Compression Losses in Cryocoolers

J.S. Reed, G. Davey, M.W. Dadd and P.B. Bailey

Department of Engineering Science, University of Oxford, Parks Road, Oxford, OX1 3PJ, UK.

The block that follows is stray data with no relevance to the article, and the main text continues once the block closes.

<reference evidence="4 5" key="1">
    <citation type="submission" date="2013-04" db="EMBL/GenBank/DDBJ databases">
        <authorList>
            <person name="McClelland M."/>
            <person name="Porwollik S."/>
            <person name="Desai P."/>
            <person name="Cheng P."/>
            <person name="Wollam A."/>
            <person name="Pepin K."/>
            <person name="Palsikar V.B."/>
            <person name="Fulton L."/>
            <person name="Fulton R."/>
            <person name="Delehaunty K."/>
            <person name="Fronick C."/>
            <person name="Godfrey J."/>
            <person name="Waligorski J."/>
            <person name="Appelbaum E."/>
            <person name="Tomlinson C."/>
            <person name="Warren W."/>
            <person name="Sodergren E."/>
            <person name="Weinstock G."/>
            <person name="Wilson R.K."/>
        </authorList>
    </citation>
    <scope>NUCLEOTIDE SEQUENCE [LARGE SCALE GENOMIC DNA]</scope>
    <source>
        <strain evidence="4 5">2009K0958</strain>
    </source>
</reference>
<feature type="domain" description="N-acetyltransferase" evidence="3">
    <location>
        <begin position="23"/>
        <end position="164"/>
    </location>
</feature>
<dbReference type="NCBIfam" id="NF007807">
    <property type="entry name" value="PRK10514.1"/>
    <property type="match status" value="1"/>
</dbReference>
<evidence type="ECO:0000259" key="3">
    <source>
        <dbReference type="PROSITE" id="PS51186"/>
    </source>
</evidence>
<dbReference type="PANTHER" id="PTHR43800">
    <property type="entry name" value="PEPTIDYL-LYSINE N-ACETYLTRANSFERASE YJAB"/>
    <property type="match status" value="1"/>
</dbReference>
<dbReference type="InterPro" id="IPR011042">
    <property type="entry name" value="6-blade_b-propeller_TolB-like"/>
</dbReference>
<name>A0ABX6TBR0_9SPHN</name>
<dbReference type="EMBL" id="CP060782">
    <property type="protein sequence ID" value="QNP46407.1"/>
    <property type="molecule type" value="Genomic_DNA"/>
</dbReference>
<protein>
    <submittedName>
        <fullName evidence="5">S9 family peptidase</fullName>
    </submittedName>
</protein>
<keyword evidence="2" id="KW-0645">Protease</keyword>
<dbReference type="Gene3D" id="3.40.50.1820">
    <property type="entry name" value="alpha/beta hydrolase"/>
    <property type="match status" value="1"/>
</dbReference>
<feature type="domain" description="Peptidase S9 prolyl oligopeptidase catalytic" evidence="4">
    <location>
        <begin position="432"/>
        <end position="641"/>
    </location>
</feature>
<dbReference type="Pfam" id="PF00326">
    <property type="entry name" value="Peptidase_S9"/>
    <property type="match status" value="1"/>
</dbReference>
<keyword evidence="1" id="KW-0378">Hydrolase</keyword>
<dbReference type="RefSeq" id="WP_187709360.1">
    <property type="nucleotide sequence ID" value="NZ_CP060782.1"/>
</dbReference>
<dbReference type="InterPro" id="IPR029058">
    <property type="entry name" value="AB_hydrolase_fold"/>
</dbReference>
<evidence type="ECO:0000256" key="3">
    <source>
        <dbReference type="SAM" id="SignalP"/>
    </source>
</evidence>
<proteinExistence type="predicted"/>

Most of the loss mechanisms in Stirling and Pulse Tube cryocoolers are well documented and are relatively easy to analyse and estimate. One of these losses is related to the irreversible compression of gas in the cylinder, and the magnitude of this loss is such that it has a very significant impact on the overall system efficiency. Simple tests on a cryocooler give an estimate on the size of this loss, though the results of these tests include elements of other, known losses, such as clearance seal and pressure drop losses. The parametric variation of this 'lumped' loss suggests that it is not primarily due to these, or other known losses. Over a wide range of machines and conditions this 'lumped' loss varies with operating frequency, swept volume and pressure swing, suggesting that it is some kind of thermodynamic effect related to the area of the 'P-V' loop in the compression space. This loss appears to be quite independent of the refrigeration cycle, and takes place in the ambient temperature part of the system as a result of cyclic pressure changes in a typical Stirling cycle geometry. The loss does depend on geometry, and is typically higher on a 'split' Stirling cycle machine than on a more compact 'integral' one. This paper looks at the experimental data which is the basis of this loss, and compares this data with other studies carried out on compression losses in Stirling Cycle and other reciprocating machines.